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Slaughtneil’s achievement in winning back-to-back trebles or a ‘double-treble’ – 2016 and 2017 Ulster football, hurling and camogie titles was done so with teams drawn from just 300 or so houses in their hinterland. But Mullinalaghta’s story surely outstrips them all now, the absence of a shop in the half-parish the icing on a cake that is already dressed up in paltry numbers, a membership of 155 from a population of around 450. The question is why haven’t the other 295 or so inhabitants signed up!

You’d like to believe that Mullinaglaghta’s story will permeate with club teams over the next few weeks, stoke something in them to reach higher and further. The belief that resources, financial and population, aren’t necessary tools at this level will be nurtured in just about every opening speech to 2019.

But while a few clubs will look inwards and find something, the effect at inter-county level will be negligible.

Nothing laid out the vast gulf between the two levels quite like the fall of the most recent two Dublin champions. Last year Wicklow champions Rathnew took out their Dublin counterparts St Vincent’s in a Leinster quarter-final but when the counties met last May, 23 points divided them. When Longford met Dublin in this year’s Leinster semi-final, the gap was 19.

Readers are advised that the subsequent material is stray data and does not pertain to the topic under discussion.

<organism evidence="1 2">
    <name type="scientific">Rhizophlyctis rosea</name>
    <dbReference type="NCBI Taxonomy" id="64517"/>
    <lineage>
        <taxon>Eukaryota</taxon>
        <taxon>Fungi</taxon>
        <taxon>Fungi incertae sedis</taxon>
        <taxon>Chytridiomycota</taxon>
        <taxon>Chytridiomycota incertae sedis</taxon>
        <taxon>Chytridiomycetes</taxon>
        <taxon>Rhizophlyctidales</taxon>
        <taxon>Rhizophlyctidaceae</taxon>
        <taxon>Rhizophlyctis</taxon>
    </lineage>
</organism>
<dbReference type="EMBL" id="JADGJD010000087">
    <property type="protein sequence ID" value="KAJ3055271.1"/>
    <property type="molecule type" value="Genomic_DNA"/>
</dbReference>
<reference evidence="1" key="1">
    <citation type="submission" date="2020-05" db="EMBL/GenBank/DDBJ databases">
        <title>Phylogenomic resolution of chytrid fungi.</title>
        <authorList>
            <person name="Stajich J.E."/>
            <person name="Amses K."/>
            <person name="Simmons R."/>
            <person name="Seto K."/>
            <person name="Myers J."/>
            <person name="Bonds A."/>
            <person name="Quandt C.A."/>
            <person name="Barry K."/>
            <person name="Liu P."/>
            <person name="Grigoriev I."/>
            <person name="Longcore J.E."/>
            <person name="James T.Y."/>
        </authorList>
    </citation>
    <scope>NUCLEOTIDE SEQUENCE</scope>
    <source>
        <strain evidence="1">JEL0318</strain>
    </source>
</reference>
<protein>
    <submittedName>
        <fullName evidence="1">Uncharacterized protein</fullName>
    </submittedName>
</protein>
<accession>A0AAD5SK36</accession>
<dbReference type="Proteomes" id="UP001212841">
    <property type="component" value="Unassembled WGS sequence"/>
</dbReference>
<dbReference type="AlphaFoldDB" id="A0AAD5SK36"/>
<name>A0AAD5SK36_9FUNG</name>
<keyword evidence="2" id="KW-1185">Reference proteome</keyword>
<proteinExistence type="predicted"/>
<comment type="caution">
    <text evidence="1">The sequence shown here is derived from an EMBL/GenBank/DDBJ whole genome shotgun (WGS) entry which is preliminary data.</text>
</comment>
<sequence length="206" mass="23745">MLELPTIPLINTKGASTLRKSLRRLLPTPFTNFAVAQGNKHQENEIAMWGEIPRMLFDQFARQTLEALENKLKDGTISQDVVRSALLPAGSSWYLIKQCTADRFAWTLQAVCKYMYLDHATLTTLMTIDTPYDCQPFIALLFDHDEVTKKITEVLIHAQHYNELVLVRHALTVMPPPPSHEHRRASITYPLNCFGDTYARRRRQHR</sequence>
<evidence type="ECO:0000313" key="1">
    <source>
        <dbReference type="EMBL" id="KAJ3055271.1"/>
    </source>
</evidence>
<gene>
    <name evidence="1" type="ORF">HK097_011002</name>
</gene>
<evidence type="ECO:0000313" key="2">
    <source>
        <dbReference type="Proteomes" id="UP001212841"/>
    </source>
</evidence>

The time of year that the provincial championships concludes is a factor in some of these results; heavier pitches leading to mistakes that an underdog loves to prey on. The conditions for an ambush are right. Ironic perhaps that there’s a clamour to get the club championships finished much earlier.

The 60-minute match duration is also relevant. Mullinalaghta have a more shallow bench by their own admission, so would an extra 10 minutes have served them well last Sunday?

But the bottom line is to achieve what they have done they must have good footballers. All the unity and defiance in the world won’t get them over the line if they don’t have quality, first and foremost.

Two years ago they might have beaten St Vincent’s, last year they should have beaten St Loman’s, this time they saw it out. The county itself has been ambushing more decorated counties in the qualifiers over the last decade. It’s been coming. They got it right at the right time.

No one can ever say they aren’t worthy.

Four other club shocks that stunned the GAA world

2017 – Rathnew dethrone St Vincent’s in Leinster football

Maybe Vincent’s time was at an end after a long run but Rathnew made sure of it with a 1-13 to 1-9 win in last year’s quarter-final.

2013 – Mount Leinster Rangers win Leinster hurling title

Mount Leinster Rangers beat Ballyboden St Enda’s but the Carlow side’s 0-11 to 0-8 Leinster final win over Oulart-The Ballagh really made the hurling world sit up and take notice.

2008 – Drom-Broadford shock Munster kingpins

Nemo Rangers are the most successful club football team in history with seven All-Ireland titles which made their 2008 Munster loss to Dromcollogher-Broadford all the more sensational.

2000 – O’Hanrahans take out Na Fianna in Leinster football final

O’Hanrahan’s, living in the shadow of éire óg in Carlow town for so long, enjoy a 1-7 to 1-5 over that year’s beaten All-Ireland finalists.